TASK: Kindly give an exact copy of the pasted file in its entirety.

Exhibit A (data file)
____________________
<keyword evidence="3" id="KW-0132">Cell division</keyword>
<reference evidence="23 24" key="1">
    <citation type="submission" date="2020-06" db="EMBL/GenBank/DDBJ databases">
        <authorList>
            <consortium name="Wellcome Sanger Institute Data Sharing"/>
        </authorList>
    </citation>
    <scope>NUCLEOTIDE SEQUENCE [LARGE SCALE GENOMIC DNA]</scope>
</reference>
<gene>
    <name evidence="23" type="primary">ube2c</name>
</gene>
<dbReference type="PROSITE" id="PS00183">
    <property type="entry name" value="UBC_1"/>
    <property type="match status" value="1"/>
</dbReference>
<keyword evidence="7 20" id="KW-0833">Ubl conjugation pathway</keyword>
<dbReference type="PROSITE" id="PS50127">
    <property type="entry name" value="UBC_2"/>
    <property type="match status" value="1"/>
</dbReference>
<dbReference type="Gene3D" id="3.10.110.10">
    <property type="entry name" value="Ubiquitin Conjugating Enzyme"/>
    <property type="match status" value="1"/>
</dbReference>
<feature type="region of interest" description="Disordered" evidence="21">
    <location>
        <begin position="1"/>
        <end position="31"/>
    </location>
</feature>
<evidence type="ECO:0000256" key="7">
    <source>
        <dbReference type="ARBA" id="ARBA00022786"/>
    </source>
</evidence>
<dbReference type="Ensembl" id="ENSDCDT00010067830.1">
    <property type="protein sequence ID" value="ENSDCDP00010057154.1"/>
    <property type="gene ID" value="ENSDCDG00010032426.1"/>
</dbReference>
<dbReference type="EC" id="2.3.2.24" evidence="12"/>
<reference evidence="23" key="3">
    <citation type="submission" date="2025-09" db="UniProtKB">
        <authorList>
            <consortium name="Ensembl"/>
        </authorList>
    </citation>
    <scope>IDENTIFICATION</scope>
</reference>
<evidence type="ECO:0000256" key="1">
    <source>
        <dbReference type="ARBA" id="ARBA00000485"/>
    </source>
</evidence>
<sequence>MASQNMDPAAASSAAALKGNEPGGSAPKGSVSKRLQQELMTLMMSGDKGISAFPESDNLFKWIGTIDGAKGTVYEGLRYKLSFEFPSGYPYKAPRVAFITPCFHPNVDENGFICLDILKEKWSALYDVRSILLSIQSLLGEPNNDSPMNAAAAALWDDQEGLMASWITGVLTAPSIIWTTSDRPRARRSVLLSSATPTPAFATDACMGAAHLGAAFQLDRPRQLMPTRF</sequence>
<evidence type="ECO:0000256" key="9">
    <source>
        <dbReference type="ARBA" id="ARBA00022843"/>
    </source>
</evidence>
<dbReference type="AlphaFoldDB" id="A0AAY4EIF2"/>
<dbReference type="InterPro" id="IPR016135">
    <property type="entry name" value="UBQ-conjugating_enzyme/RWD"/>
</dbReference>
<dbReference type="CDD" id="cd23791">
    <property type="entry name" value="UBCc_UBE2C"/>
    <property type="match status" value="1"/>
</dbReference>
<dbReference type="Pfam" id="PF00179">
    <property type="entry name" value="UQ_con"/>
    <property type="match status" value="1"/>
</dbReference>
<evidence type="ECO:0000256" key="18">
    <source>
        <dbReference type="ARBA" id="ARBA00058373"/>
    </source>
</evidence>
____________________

<keyword evidence="3" id="KW-0132">Cell division</keyword>
<reference evidence="23 24" key="1">
    <citation type="submission" date="2020-06" db="EMBL/GenBank/DDBJ databases">
        <authorList>
            <consortium name="Wellcome Sanger Institute Data Sharing"/>
        </authorList>
    </citation>
    <scope>NUCLEOTIDE SEQUENCE [LARGE SCALE GENOMIC DNA]</scope>
</reference>
<gene>
    <name evidence="23" type="primary">ube2c</name>
</gene>
<dbReference type="PROSITE" id="PS00183">
    <property type="entry name" value="UBC_1"/>
    <property type="match status" value="1"/>
</dbReference>
<keyword evidence="7 20" id="KW-0833">Ubl conjugation pathway</keyword>
<dbReference type="PROSITE" id="PS50127">
    <property type="entry name" value="UBC_2"/>
    <property type="match status" value="1"/>
</dbReference>
<dbReference type="Gene3D" id="3.10.110.10">
    <property type="entry name" value="Ubiquitin Conjugating Enzyme"/>
    <property type="match status" value="1"/>
</dbReference>
<feature type="region of interest" description="Disordered" evidence="21">
    <location>
        <begin position="1"/>
        <end position="31"/>
    </location>
</feature>
<evidence type="ECO:0000256" key="7">
    <source>
        <dbReference type="ARBA" id="ARBA00022786"/>
    </source>
</evidence>
<dbReference type="Ensembl" id="ENSDCDT00010067830.1">
    <property type="protein sequence ID" value="ENSDCDP00010057154.1"/>
    <property type="gene ID" value="ENSDCDG00010032426.1"/>
</dbReference>
<dbReference type="EC" id="2.3.2.24" evidence="12"/>
<reference evidence="23" key="3">
    <citation type="submission" date="2025-09" db="UniProtKB">
        <authorList>
            <consortium name="Ensembl"/>
        </authorList>
    </citation>
    <scope>IDENTIFICATION</scope>
</reference>
<evidence type="ECO:0000256" key="1">
    <source>
        <dbReference type="ARBA" id="ARBA00000485"/>
    </source>
</evidence>
<sequence>MASQNMDPAAASSAAALKGNEPGGSAPKGSVSKRLQQELMTLMMSGDKGISAFPESDNLFKWIGTIDGAKGTVYEGLRYKLSFEFPSGYPYKAPRVAFITPCFHPNVDENGFICLDILKEKWSALYDVRSILLSIQSLLGEPNNDSPMNAAAAALWDDQEGLMASWITGVLTAPSIIWTTSDRPRARRSVLLSSATPTPAFATDACMGAAHLGAAFQLDRPRQLMPTRF</sequence>
<evidence type="ECO:0000256" key="9">
    <source>
        <dbReference type="ARBA" id="ARBA00022843"/>
    </source>
</evidence>
<dbReference type="AlphaFoldDB" id="A0AAY4EIF2"/>
<dbReference type="InterPro" id="IPR016135">
    <property type="entry name" value="UBQ-conjugating_enzyme/RWD"/>
</dbReference>
<dbReference type="CDD" id="cd23791">
    <property type="entry name" value="UBCc_UBE2C"/>
    <property type="match status" value="1"/>
</dbReference>
<dbReference type="Pfam" id="PF00179">
    <property type="entry name" value="UQ_con"/>
    <property type="match status" value="1"/>
</dbReference>
<evidence type="ECO:0000256" key="18">
    <source>
        <dbReference type="ARBA" id="ARBA00058373"/>
    </source>
</evidence>